“I believe that much work in economics and political science that is inspired by rational-choice theory is devoid of any explanatory, aesthetic or mathematical interest, which means that it has no value at all”
One can of course argue about the size of the size of the total problem, and relative size of each type (personally, I would bet on soft obscurantism as the bigger problem), but the key question is perhaps why obscurantism of either type isn’t gradually rooted out. According to Elster their combined “market share” in the social sciences seems to be growing.
| Peter Klein |
When elite academic journals impose stricter submission requirements, authors comply. When lower-ranked journals impose these restrictions, authors submit elsewhere. Key insight for editors: know your place.
Revealed Preferences for Journals: Evidence from Page Limits
David Card, Stefano DellaVigna
NBER Working Paper No. 18663, December 2012
Academic journals set a variety of policies that affect the supply of new manuscripts. We study the impact of page limit policies adopted by the American Economic Review (AER) in 2008 and the Journal of the European Economic Association (JEEA) in 2009 in response to a substantial increase in the length of articles in economics. We focus the analysis on the decision by potential authors to either shorten a longer manuscript in response to the page limit, or submit to another journal. For the AER we find little indication of a loss of longer papers – instead, authors responded by shortening the text and reformatting their papers. For JEEA, in contrast, we estimate that the page length policy led to nearly complete loss of longer manuscripts. These findings provide a revealed-preference measure of competition between journals and indicate that a top-5 journal has substantial monopoly power over submissions, unlike a journal one notch below. At both journals we find that longer papers were more likely to receive a revise and resubmit verdict prior to page limits, suggesting that the loss of longer papers may have had a detrimental effect on quality at JEEA. Despite a modest impact of the AER’s policy on the average length of submissions (-5%), the policy had little or no effect on the length of final accepted manuscripts. Our results highlight the importance of evaluating editorial policies.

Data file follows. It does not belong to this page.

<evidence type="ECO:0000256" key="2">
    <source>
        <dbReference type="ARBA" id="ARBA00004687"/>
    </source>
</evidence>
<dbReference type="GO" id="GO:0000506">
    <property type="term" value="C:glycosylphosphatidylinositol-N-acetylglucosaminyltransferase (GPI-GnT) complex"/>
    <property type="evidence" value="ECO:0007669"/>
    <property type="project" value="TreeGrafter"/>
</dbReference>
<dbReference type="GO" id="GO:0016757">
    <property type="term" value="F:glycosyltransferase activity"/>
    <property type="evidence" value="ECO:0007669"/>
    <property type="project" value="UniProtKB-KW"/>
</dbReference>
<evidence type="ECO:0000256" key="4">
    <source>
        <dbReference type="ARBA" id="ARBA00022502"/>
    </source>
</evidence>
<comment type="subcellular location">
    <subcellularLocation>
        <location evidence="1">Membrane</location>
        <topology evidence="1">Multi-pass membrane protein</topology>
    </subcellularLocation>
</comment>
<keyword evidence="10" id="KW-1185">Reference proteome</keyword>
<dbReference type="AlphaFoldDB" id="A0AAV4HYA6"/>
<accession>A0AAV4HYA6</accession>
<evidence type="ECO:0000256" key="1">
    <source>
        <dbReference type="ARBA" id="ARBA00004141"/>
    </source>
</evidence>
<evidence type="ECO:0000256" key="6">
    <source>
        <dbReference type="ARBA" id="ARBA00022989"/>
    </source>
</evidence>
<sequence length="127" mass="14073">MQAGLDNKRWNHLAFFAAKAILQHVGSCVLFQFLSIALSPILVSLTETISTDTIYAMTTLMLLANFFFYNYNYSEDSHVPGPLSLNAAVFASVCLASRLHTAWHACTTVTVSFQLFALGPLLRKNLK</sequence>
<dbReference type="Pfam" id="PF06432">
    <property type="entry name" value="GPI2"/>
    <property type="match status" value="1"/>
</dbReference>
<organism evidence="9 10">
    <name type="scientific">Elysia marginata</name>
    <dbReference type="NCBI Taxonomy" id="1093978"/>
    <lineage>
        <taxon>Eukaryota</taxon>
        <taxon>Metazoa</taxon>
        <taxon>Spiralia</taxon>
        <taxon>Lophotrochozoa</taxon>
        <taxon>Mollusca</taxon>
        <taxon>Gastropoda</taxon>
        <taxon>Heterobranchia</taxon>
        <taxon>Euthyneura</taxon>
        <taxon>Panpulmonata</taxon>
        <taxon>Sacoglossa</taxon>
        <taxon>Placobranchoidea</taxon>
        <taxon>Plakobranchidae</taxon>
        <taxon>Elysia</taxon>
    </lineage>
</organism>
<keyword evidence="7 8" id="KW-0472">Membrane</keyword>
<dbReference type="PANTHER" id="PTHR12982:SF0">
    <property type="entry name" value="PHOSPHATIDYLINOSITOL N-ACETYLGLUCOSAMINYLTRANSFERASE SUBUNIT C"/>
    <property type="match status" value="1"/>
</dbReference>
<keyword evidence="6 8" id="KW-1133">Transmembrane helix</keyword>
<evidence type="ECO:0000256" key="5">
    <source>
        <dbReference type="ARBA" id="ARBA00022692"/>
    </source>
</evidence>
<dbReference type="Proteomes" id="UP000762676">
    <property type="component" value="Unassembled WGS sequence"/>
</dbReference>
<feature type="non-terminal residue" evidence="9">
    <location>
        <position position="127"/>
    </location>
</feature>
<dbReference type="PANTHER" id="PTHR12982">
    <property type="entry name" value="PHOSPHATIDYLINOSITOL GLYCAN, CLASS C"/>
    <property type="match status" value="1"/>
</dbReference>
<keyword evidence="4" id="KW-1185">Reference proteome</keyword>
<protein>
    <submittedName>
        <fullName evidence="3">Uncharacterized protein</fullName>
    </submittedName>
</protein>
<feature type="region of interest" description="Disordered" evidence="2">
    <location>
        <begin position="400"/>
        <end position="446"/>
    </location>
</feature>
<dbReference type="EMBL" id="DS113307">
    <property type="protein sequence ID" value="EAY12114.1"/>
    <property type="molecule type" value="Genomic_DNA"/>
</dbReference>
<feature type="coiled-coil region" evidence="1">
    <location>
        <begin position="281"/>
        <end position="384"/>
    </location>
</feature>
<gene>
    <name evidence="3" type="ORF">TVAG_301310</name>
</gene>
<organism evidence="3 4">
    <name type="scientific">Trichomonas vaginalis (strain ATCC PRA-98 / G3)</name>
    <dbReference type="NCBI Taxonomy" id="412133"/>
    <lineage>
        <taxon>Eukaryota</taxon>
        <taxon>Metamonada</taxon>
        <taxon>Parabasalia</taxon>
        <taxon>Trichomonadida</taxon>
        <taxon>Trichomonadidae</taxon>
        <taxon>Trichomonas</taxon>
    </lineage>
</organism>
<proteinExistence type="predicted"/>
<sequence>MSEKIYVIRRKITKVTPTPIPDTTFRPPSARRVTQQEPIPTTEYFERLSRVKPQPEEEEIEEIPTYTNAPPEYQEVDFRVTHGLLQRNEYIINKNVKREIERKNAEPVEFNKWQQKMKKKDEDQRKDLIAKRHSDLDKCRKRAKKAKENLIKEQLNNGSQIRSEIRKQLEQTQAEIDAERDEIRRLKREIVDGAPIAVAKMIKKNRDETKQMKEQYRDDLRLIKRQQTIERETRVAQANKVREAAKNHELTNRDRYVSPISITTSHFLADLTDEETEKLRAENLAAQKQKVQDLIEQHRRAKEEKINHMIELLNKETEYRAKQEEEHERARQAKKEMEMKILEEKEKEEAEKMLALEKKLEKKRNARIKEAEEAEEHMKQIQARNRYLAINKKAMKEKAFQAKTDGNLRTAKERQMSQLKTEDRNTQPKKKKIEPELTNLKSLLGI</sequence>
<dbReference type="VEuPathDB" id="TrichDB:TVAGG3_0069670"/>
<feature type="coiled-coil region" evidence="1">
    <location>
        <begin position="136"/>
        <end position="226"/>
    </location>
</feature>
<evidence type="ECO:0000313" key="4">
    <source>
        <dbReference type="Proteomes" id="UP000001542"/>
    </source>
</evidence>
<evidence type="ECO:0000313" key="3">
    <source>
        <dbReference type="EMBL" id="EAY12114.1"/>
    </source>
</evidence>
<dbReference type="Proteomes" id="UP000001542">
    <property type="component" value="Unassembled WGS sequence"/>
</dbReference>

| Peter Klein |
We haven’t been entirely kind to behavioral economics, but we certainly recognize its importance, and have urged our colleagues to keep up with the latest arguments and findings. A new NBER paper by Nicholas Barberis summarizes the literature, focusing on prospect theory, and is worth a read.
Thirty Years of Prospect Theory in Economics: A Review and Assessment
Nicholas C. Barberis
NBER Working Paper No. 18621, December 2012